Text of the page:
*   *   *

Punz For The Day
COVID Pundemic Edition

Why do they call it the novel coronavirus? It’s a long story….

Ran out of toilet paper and started using lettuce leaves.
Today was just the tip of the iceberg, tomorrow romaines to be seen.

We had a run on toilet paper in the USA,
but in Germany there was panic-buying of sausage and cheese – the wurst-kase scenario.

The World Health Organization announced that dogs cannot contract COVID-19; thus, dogs previously held in quarantine can be released.
Yep: WHO let the dogs out.

 

*   *   *

 

May you enjoy the new-car smell, no matter what your new car model’s name;
May you soon (if you haven’t already) celebrate your vaccine victory day;
May you hold the door open for anyone you know who wants to secede to Idaho;
…and may the hijinks ensue.

Thanks for stopping by.  Au Vendredi!

*   *   *

 

[1] The podcast is an “advice column” in podcast form, although I wonder how many of the advice seekers are legit, or are just making up letters to get some airtime.

[2] I’m not sure re the spellings…but does it matter with a made-up terms?

[3] And as a 99% plant-based eater moiself, I’m in agreement with that idea…but not with how she’s promoting it. And yep, I manage to bake without (dairy) milk and eggs.

[4] And shame on you for immediately going to Euphemism Land.  Think more along the lines of hair salon.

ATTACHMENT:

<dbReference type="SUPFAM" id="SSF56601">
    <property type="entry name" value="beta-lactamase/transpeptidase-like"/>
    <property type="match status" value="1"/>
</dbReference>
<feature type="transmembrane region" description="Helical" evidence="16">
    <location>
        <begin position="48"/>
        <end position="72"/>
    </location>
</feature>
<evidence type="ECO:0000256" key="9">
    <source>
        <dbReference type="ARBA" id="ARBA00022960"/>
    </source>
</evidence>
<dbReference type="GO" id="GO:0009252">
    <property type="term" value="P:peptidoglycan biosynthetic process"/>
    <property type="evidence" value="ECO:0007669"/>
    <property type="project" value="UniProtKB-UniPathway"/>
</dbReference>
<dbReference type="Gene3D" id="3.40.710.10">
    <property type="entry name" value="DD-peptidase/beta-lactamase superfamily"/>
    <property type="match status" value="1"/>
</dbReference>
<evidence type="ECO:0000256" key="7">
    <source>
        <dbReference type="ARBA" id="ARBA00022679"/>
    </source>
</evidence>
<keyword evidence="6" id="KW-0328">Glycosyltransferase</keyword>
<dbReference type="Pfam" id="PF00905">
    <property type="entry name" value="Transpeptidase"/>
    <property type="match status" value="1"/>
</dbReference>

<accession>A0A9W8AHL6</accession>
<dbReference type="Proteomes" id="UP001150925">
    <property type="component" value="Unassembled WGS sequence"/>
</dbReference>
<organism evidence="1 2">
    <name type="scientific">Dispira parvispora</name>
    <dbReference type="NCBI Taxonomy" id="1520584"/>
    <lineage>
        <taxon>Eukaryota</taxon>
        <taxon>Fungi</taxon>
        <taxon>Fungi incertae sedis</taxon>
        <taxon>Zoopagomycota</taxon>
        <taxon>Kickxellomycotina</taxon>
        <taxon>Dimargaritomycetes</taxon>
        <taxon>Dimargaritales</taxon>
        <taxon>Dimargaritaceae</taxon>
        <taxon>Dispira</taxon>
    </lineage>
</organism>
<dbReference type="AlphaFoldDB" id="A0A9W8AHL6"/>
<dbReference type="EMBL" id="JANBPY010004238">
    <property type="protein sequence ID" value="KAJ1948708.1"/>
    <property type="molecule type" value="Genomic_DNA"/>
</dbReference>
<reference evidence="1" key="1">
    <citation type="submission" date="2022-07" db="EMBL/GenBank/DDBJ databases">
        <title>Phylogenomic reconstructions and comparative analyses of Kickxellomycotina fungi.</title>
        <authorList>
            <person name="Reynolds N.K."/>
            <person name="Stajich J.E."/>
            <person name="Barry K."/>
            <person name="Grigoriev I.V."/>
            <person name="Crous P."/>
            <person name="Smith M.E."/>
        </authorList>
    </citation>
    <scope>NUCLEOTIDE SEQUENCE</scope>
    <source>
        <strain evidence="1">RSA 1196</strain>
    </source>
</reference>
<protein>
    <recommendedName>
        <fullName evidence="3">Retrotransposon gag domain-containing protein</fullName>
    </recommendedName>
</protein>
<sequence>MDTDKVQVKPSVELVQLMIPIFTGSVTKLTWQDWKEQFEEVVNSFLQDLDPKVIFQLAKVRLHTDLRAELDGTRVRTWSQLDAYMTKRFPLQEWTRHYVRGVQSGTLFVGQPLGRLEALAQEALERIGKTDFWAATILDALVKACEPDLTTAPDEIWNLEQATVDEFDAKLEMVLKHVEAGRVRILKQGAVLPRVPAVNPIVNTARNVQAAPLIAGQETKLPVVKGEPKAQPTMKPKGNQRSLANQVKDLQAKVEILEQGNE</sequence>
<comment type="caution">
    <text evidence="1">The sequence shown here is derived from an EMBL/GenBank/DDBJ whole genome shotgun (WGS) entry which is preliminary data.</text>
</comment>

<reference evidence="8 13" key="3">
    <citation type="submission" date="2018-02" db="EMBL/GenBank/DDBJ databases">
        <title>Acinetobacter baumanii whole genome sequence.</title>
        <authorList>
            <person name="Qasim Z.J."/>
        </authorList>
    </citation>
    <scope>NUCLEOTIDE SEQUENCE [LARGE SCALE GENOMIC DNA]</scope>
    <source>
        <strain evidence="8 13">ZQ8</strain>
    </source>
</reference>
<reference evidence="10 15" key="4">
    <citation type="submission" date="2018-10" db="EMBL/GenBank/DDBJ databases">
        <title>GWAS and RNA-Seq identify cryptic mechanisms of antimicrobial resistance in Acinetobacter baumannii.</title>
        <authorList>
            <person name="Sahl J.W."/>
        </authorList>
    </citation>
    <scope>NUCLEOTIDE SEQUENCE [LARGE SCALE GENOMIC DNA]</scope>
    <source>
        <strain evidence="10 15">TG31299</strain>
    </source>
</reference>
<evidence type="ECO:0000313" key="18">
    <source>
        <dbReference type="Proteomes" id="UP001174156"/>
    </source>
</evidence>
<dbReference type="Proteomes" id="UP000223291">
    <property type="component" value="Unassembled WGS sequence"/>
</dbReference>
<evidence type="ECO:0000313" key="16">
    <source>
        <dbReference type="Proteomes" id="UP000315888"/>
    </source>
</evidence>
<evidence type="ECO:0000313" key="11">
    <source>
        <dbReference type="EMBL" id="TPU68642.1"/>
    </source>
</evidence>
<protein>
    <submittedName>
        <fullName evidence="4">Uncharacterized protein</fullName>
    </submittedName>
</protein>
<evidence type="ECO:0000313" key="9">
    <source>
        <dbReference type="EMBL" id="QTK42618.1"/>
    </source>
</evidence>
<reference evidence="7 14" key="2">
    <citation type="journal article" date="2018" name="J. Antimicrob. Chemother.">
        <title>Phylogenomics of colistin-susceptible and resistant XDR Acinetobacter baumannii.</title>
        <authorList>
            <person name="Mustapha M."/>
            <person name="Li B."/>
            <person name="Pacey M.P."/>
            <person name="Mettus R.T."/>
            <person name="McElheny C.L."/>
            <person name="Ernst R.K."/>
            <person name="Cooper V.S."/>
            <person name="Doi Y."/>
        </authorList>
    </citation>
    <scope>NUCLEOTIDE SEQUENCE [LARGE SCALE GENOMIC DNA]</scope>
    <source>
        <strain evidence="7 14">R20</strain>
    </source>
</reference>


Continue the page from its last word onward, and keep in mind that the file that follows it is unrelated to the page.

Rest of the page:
[5] “normal” as in polite, discreet, keeping their opinions and personal hygiene to themselves.

[6] It’s ridiculous that the 39+ MILLION Californians have less say in their lives than the 580 THOUSAND Wyomingites as per Senate representation. Such incredible power-skewing is not what the framers of the US Constitution envisioned.

[7] The U.S. Constitution (Article IV, section 3) allows for states to be subdivided if the affected states’ legislatures consent and U.S. Congress approves,

The Digestion I’m Not Promoting

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Department Of Teasers I Can’t Resist

Dateline: Monday, doing a 7:45 am warm-up on my elliptical thingy before my streaming yoga class begins. I tune in to the Curiosity Daily podcast, which begins (as always) with a brief preview of the day’s topics:

“Today we’ll learn about why introverts fared better than extroverts
during the pandemic;
that time people were afraid that astronaut farts were a fire hazard…”

Wait – “that time?” What time was that?  Please oh please oh please tell me that there was that time, because I really want to find a way to revisit it.

 

 

*   *   *

Department Of Everything Has Its Price

Dateline:  last weekend.  The man from the Home Maintenance Business  [1]  stood in our entryway, chatting with MH as I began to write out a check. This company provided us with a service which required several visits.  I asked him to confirm that the price for the day’s visit was $158.  He did, then said that if I would go online and give his company a five-star review, which he would very as coming from us, he’d knock it down to $150.

 

 

“I knew there was a reason I didn’t trust those reviews!”